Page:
How Racism Impacts the Response to Emotional Abuse

Within the context of immigration (particularly from the Caribbean), author Joan Wilkinson examines racism and emotional abuse. The findings reveal the need for more cultural sensitivity and awareness. Canadian Statistics tells us that 29% of women have been victims of wife abuse. The immigrant woman is not excluded from this group. Frequently women who immigrate to Canada from the Caribbean are vulnerable to emotional abuse to the extent that it affects their ability to seek social support. They often find themselves in abusive situations in their home, at their place of employment or even in their churches.  Incapable of finding a safe way to escape their violent circumstances, many women blame themselves or may even rationalize the abuse they are experiencing, which, over time, results in significant impact on the self-esteem, self-confidence and/or the parenting capacity of these women. Unfortunately, due to a lack of cultural awareness and systemic racism, those who are placed in positions of power aimed at protecting society, for instance in the legal and judiciary system, may react with indifference or ignorance. For example, a woman may be told that women from her culture are known to prefer men who abuse them. This lack of knowledge regarding abuse and its impact on the victim only serve to contribute to the immigrant woman’s fear of reporting the various forms of abuse that have been inflicted upon her. As such, poor responses strengthen the feelings of distrust an immigrant woman has about various institutions, such as social work practitioners, the education and judicial systems. From another perspective, the failure to establish a supportive workable intervention with an abused woman should be viewed as revictimizing her.  The response to immigrant women is often buttressed by racial stereotypes specific to a certain culture, and by societal norms that state women are supposed to be submissive. Often an immigrant woman is not aware of the societal support systems and is therefore unable to use them. The emotional abuse may also undermine her ability to seek economic independence. Unfortunately, she may soon forget her own inner resources and the resilience that helped her to migrate to begin a new life. Service providers such as counselors, police and settlement workers must consider the complexity of the issues facing immigrant women. They should possess knowledge of the woman’s culture and understand each woman individually within her own cultural context culture in order to be effective, while avoiding stereotypes when dealing with women of colour. This awareness would facilitate a more effective intervention with this often hidden and misunderstood client group. Ref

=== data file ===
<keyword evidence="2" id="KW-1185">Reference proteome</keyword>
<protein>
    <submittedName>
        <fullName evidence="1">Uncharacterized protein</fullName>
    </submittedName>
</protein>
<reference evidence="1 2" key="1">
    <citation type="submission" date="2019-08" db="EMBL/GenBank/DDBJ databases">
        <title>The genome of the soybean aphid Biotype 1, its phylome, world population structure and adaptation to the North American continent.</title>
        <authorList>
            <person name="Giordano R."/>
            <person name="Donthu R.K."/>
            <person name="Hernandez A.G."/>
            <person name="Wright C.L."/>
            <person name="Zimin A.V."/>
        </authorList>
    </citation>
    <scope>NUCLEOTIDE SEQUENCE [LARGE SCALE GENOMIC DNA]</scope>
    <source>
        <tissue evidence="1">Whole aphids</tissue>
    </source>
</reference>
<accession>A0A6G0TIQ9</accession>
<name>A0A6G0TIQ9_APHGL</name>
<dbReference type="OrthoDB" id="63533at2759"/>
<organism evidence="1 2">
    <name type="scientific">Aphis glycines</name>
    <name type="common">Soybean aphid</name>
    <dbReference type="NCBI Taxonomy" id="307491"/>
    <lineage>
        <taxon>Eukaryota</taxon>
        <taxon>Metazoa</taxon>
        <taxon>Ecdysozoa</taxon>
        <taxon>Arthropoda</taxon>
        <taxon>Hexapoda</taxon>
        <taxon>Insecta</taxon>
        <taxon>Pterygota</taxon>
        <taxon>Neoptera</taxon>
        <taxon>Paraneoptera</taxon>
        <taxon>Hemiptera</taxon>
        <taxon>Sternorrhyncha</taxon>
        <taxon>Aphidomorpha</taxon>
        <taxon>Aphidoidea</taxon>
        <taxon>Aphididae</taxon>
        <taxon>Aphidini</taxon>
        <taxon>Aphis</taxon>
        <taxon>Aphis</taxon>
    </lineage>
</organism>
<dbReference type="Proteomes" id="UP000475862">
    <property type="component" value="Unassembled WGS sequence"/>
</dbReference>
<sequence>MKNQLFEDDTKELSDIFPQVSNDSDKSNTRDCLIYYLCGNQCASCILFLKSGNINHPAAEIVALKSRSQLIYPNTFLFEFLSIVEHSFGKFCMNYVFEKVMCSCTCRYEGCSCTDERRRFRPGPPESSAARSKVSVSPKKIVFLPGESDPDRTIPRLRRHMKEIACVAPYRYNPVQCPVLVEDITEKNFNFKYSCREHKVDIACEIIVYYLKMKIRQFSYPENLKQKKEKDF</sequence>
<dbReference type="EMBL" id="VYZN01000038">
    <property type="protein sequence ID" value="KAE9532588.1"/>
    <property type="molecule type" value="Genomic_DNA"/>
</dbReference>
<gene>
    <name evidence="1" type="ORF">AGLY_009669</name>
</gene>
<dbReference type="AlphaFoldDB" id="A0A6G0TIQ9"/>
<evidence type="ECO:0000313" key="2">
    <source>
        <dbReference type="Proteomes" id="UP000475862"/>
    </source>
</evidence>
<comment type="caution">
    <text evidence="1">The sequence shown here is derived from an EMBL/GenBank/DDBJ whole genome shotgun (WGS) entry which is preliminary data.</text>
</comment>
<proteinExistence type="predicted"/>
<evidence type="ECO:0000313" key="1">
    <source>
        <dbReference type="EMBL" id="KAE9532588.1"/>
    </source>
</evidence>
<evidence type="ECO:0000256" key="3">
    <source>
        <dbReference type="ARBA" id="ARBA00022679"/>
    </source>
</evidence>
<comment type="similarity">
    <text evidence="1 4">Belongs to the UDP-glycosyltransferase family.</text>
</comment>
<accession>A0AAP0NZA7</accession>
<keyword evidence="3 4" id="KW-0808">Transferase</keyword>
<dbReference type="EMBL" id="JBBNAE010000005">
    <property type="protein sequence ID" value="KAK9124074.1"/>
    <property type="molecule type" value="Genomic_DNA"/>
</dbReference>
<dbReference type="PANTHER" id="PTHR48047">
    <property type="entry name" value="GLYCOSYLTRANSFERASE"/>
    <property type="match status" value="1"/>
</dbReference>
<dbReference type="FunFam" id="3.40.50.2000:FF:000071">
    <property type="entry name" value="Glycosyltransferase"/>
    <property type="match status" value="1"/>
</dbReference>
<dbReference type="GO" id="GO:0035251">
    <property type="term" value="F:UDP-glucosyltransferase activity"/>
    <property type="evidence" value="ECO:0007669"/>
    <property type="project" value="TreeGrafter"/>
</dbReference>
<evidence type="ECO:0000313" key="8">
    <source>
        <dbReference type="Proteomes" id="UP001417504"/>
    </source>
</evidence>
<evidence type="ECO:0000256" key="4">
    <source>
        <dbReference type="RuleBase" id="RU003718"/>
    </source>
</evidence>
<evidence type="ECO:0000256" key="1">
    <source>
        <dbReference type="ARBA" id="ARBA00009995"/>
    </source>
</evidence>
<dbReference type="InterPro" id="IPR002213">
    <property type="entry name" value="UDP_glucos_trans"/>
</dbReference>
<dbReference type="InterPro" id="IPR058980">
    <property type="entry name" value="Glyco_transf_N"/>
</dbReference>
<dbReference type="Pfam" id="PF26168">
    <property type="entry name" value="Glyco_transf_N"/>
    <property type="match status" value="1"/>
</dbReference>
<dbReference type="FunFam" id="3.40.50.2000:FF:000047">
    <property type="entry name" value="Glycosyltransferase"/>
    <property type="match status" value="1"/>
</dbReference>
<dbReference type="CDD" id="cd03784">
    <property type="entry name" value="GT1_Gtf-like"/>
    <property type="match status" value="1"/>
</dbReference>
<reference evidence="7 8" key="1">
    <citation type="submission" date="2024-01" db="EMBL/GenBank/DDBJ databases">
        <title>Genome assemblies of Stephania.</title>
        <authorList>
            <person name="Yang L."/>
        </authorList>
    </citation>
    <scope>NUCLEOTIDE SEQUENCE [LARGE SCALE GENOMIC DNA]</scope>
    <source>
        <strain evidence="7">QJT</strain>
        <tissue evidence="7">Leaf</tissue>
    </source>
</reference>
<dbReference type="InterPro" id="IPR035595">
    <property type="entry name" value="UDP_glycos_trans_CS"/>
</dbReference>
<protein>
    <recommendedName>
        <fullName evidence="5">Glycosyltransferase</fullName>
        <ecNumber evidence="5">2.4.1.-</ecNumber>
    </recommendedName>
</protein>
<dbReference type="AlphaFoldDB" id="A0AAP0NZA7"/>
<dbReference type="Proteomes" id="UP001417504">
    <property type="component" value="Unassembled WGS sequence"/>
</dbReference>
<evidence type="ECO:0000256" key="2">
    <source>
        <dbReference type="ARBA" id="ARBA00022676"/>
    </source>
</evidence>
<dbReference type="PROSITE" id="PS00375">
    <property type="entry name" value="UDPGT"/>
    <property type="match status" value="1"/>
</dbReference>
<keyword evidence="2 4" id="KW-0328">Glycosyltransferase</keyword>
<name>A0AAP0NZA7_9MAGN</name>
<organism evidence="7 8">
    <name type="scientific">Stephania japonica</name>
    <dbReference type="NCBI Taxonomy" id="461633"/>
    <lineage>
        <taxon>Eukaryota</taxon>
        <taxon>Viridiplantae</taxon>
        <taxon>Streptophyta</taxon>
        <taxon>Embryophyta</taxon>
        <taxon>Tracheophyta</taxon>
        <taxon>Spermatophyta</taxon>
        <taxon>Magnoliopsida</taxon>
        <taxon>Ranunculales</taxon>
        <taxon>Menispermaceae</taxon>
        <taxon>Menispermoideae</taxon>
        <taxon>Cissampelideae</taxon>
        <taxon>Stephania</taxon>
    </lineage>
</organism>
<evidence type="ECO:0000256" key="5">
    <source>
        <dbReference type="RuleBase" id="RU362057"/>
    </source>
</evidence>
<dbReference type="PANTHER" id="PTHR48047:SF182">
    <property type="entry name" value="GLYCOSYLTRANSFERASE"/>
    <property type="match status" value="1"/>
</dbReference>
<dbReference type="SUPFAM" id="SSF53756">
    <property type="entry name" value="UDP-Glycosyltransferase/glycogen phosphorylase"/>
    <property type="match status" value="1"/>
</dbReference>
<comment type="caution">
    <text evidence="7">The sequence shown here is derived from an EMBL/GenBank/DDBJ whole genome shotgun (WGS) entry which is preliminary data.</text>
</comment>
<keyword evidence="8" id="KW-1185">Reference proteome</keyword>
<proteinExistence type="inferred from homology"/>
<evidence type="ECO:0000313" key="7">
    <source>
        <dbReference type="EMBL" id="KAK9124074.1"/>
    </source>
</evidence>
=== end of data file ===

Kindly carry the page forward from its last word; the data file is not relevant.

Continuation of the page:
Emotional violence

Emotional violence and controlling behaviour is behaviour which does not give equal importance and respect to another person’s feelings and experiences. It is often the most difficult to pinpoint or identify. Emotional violence includes the refusal to listen to, or denial of, another person’s feelings, telling people what they do or do not feel and ridiculing or shaming of their feelings. It happens when one person believes they have a right to control or dominate another person. Bullying External Link, threatening, harassing, isolating and name calling are all forms of control. They can make people feel bad and worry about what is going to happen next. Emotional violence can also make people feel powerless, fearful or angry about the violence. Ref


What Is Psychological Violence?

by Andrea Borghini

Violence is a central concept for describing social relationships among humans, a concept loaded with ethical and political significance. Yet, what is violence? What forms can it take? Can human life be void of violence, and should it be? These are some of the hard questions that a theory of violence shall address. In this article we shall address psychological violence, which will be kept distinct from physical violence and verbal violence. Other questions, such as Why are humans violent?, or Can violence ever be just?, or Should humans aspire to non-violence? will be left for another occasion.